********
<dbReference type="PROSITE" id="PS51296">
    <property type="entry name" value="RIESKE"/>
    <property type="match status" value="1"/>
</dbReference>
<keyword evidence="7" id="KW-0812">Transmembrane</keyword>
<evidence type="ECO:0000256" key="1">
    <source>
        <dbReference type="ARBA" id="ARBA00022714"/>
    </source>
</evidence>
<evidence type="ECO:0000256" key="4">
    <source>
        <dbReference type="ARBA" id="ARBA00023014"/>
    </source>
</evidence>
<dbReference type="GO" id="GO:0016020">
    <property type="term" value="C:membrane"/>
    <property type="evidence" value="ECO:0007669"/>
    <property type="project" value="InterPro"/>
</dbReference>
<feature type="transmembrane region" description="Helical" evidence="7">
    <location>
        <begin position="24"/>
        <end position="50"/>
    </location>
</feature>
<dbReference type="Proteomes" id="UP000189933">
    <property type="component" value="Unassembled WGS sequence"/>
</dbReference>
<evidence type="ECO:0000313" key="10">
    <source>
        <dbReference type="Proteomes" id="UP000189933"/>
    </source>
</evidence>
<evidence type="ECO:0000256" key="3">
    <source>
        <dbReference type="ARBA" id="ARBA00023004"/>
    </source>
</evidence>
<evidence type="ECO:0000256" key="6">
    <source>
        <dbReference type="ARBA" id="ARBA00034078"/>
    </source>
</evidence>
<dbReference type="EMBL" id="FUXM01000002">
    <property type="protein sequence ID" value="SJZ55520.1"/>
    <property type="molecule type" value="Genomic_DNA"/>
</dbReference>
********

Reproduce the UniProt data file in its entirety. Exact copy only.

<dbReference type="PROSITE" id="PS51296">
    <property type="entry name" value="RIESKE"/>
    <property type="match status" value="1"/>
</dbReference>
<keyword evidence="7" id="KW-0812">Transmembrane</keyword>
<evidence type="ECO:0000256" key="1">
    <source>
        <dbReference type="ARBA" id="ARBA00022714"/>
    </source>
</evidence>
<evidence type="ECO:0000256" key="4">
    <source>
        <dbReference type="ARBA" id="ARBA00023014"/>
    </source>
</evidence>
<dbReference type="GO" id="GO:0016020">
    <property type="term" value="C:membrane"/>
    <property type="evidence" value="ECO:0007669"/>
    <property type="project" value="InterPro"/>
</dbReference>
<feature type="transmembrane region" description="Helical" evidence="7">
    <location>
        <begin position="24"/>
        <end position="50"/>
    </location>
</feature>
<dbReference type="Proteomes" id="UP000189933">
    <property type="component" value="Unassembled WGS sequence"/>
</dbReference>
<evidence type="ECO:0000313" key="10">
    <source>
        <dbReference type="Proteomes" id="UP000189933"/>
    </source>
</evidence>
<evidence type="ECO:0000256" key="3">
    <source>
        <dbReference type="ARBA" id="ARBA00023004"/>
    </source>
</evidence>
<evidence type="ECO:0000256" key="6">
    <source>
        <dbReference type="ARBA" id="ARBA00034078"/>
    </source>
</evidence>
<dbReference type="EMBL" id="FUXM01000002">
    <property type="protein sequence ID" value="SJZ55520.1"/>
    <property type="molecule type" value="Genomic_DNA"/>
</dbReference>